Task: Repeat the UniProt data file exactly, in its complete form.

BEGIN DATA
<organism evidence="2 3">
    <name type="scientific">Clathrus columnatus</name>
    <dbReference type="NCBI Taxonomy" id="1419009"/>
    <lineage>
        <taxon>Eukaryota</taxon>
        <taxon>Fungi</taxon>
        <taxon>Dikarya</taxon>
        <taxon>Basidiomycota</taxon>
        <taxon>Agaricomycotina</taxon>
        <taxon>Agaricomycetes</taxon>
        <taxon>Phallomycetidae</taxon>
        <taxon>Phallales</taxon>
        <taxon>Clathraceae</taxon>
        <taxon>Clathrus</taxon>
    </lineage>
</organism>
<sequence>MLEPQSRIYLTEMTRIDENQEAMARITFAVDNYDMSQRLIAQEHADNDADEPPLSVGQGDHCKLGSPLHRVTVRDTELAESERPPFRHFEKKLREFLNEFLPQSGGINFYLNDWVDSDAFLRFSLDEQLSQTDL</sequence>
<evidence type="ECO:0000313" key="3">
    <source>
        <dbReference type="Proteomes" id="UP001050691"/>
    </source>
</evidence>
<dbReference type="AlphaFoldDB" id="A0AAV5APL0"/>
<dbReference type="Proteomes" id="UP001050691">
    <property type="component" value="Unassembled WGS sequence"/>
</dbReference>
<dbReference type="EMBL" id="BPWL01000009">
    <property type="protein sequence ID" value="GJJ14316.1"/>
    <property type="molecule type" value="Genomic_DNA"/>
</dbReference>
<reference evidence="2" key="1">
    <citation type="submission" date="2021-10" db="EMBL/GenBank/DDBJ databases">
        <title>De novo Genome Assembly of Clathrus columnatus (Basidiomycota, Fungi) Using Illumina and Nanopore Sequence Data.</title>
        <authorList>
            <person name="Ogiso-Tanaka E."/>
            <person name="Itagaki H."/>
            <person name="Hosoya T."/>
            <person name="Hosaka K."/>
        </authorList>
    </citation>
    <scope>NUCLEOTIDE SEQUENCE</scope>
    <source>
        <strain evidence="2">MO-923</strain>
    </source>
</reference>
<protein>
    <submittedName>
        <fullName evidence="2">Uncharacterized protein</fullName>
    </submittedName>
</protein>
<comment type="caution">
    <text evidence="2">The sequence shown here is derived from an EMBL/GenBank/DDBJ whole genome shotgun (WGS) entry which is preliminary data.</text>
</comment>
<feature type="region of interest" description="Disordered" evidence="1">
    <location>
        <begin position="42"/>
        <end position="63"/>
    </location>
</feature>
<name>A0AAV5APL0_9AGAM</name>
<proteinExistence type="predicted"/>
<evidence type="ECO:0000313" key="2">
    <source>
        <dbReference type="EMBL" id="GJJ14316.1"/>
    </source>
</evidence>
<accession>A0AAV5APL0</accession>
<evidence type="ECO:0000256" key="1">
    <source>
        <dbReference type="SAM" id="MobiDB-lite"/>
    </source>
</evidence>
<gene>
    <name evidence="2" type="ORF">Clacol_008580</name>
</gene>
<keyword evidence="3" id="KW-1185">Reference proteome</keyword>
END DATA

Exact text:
<organism evidence="2 3">
    <name type="scientific">Clathrus columnatus</name>
    <dbReference type="NCBI Taxonomy" id="1419009"/>
    <lineage>
        <taxon>Eukaryota</taxon>
        <taxon>Fungi</taxon>
        <taxon>Dikarya</taxon>
        <taxon>Basidiomycota</taxon>
        <taxon>Agaricomycotina</taxon>
        <taxon>Agaricomycetes</taxon>
        <taxon>Phallomycetidae</taxon>
        <taxon>Phallales</taxon>
        <taxon>Clathraceae</taxon>
        <taxon>Clathrus</taxon>
    </lineage>
</organism>
<sequence>MLEPQSRIYLTEMTRIDENQEAMARITFAVDNYDMSQRLIAQEHADNDADEPPLSVGQGDHCKLGSPLHRVTVRDTELAESERPPFRHFEKKLREFLNEFLPQSGGINFYLNDWVDSDAFLRFSLDEQLSQTDL</sequence>
<evidence type="ECO:0000313" key="3">
    <source>
        <dbReference type="Proteomes" id="UP001050691"/>
    </source>
</evidence>
<dbReference type="AlphaFoldDB" id="A0AAV5APL0"/>
<dbReference type="Proteomes" id="UP001050691">
    <property type="component" value="Unassembled WGS sequence"/>
</dbReference>
<dbReference type="EMBL" id="BPWL01000009">
    <property type="protein sequence ID" value="GJJ14316.1"/>
    <property type="molecule type" value="Genomic_DNA"/>
</dbReference>
<reference evidence="2" key="1">
    <citation type="submission" date="2021-10" db="EMBL/GenBank/DDBJ databases">
        <title>De novo Genome Assembly of Clathrus columnatus (Basidiomycota, Fungi) Using Illumina and Nanopore Sequence Data.</title>
        <authorList>
            <person name="Ogiso-Tanaka E."/>
            <person name="Itagaki H."/>
            <person name="Hosoya T."/>
            <person name="Hosaka K."/>
        </authorList>
    </citation>
    <scope>NUCLEOTIDE SEQUENCE</scope>
    <source>
        <strain evidence="2">MO-923</strain>
    </source>
</reference>
<protein>
    <submittedName>
        <fullName evidence="2">Uncharacterized protein</fullName>
    </submittedName>
</protein>
<comment type="caution">
    <text evidence="2">The sequence shown here is derived from an EMBL/GenBank/DDBJ whole genome shotgun (WGS) entry which is preliminary data.</text>
</comment>
<feature type="region of interest" description="Disordered" evidence="1">
    <location>
        <begin position="42"/>
        <end position="63"/>
    </location>
</feature>
<name>A0AAV5APL0_9AGAM</name>
<proteinExistence type="predicted"/>
<evidence type="ECO:0000313" key="2">
    <source>
        <dbReference type="EMBL" id="GJJ14316.1"/>
    </source>
</evidence>
<accession>A0AAV5APL0</accession>
<evidence type="ECO:0000256" key="1">
    <source>
        <dbReference type="SAM" id="MobiDB-lite"/>
    </source>
</evidence>
<gene>
    <name evidence="2" type="ORF">Clacol_008580</name>
</gene>
<keyword evidence="3" id="KW-1185">Reference proteome</keyword>